Travel Writing: Crete, Greece

Crete: the largest of the stunning Greek islands, home to both fascinating ancient history and a massive array of holiday resorts.  For a beachy, sun-soaked holiday, you really can’t do much better than this gorgeous island, combining both culture and traditional holidaymaker fun in one charming package.

Reading online that Stalis, our destination of choice, was described as a ‘village’ I was expecting a small resort with just enough places to explore, but I couldn’t have been more wrong: it was, in fact, a lively town packed with bars, restaurants and Greek tavernas lining the rugged beachfront.  Endless golden stretches of sand dip around the coast to meet the surprisingly clear sea, and bars offer pleasantly cheap prices for sunbeds with a priceless view of the undulating hills, silhouetted against the vividly blue cloudless skies.  The bars and restaurant have everything to offer: from cheap cocktail deals to classy and stylish beach bars; and from delicious pizza to traditional Greek cuisine (I’d recommend feta cheese, and chicken souvlaki!) Freebies are offered with every meal – either fresh fruit, bread or a shot of your choice, the Greek staff members are always kind and willing to help in any way possible. As bustling as it is, it’s not exactly what you’d describe as a typical party place, so in search of even cheaper booze and teenagers falling over themselves on the street, we headed to Malia.

Malia probably needs no introduction as a resort in which people like to get very, very drunk. Although, at the beginning of June it’s definitely quieter than most would prefer, so it just makes those annoying PRs try even harder to seduce you with boozy offers.  And for a quaint, peaceful and shockingly overlooked slice of traditional Greece, we headed to Malia’s old town – a short walk away from the busy main road, it’s a haven of picturesque tavernas, vibrant colours and cobblestoned lanes.  Completely devoid of tourists – apart from us obviously – it seemed like an authentically quiet glimpse into Greek village life.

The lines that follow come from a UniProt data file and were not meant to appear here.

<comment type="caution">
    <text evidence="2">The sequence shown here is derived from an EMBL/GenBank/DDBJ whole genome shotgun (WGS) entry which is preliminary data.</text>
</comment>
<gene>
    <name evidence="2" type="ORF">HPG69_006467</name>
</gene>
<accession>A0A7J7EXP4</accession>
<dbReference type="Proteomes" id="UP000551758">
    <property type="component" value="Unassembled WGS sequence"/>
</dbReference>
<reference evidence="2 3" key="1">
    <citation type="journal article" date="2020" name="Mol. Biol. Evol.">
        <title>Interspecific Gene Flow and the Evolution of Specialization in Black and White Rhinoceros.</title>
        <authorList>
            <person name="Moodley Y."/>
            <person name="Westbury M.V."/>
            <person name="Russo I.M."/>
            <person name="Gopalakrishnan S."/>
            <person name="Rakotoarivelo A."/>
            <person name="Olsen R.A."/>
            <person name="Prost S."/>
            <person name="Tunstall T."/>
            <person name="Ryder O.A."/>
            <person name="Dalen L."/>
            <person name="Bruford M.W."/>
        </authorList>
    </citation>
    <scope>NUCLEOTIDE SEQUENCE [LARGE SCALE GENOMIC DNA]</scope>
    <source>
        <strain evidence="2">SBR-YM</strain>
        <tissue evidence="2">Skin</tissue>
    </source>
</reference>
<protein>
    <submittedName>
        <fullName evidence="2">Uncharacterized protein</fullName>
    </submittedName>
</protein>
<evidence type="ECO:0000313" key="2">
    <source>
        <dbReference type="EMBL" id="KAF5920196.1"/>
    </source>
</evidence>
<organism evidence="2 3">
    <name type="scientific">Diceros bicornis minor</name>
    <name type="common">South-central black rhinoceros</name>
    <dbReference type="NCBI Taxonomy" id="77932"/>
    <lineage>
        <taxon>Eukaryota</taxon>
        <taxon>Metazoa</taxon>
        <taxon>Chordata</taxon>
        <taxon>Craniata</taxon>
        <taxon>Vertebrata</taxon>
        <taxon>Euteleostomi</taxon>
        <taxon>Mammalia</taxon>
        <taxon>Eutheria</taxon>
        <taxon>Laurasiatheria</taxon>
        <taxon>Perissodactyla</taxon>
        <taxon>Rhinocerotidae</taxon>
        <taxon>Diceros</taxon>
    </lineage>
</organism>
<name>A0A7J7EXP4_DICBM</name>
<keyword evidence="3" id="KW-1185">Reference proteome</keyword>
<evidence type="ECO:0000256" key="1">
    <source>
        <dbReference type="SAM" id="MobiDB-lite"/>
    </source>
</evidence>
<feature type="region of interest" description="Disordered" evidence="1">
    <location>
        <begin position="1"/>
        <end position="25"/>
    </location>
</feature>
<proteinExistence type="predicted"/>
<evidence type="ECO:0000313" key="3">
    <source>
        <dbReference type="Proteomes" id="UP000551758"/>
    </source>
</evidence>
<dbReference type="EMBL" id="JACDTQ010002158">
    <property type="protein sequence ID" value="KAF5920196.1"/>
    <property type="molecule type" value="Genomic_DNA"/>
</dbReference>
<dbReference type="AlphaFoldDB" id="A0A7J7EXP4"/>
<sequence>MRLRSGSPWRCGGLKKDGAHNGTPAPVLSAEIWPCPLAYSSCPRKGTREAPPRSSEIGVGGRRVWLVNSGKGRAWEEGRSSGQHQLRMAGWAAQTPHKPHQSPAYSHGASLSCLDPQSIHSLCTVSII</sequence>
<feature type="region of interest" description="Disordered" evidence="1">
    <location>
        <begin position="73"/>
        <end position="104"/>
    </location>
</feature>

Out of the plethora of day trips offered – Santorini, anyone? – we chose an excursion to Crete’s capital Heraklion and the ruins of the Minoan Palace at Knossos.  Heraklion is a surprisingly energetic city (considering we arrived at 9.30am on a Saturday morning), its main streets dotted with local markets and ornate Venetian loggias, leading down to a glittering seafront framed by enough yachts to rival Monaco and an imposing sixteenth century fortress.  We visited the Archaeological Museum, with an impressive collection of BC artefacts and paintings, ranging from five thousand year old vases to paintings rumoured to have magical properties.

Knossos, nestled in the Cretan hills, was a different story: only ruins remain of the first floor of what must have been a striking four-storey palace three thousand years ago.  Although only a makeshift theatre, a few murals and a complex layout endure, there’s a real sense of history beneath the sandy walls as well as the pervading question of just exactly how people lived in such ancient, far-off days.

Visiting Crete is a perfect combination of all sorts of holidays.  With plenty of culture, history and sunshine to go around, there’s the opportunity to choose a mix and match holiday whatever way you like.  But, remember to only go for the two shots and two cocktails for five euros deals if you’re sure you can handle it.  You have been warned.


[Rachel Walker]

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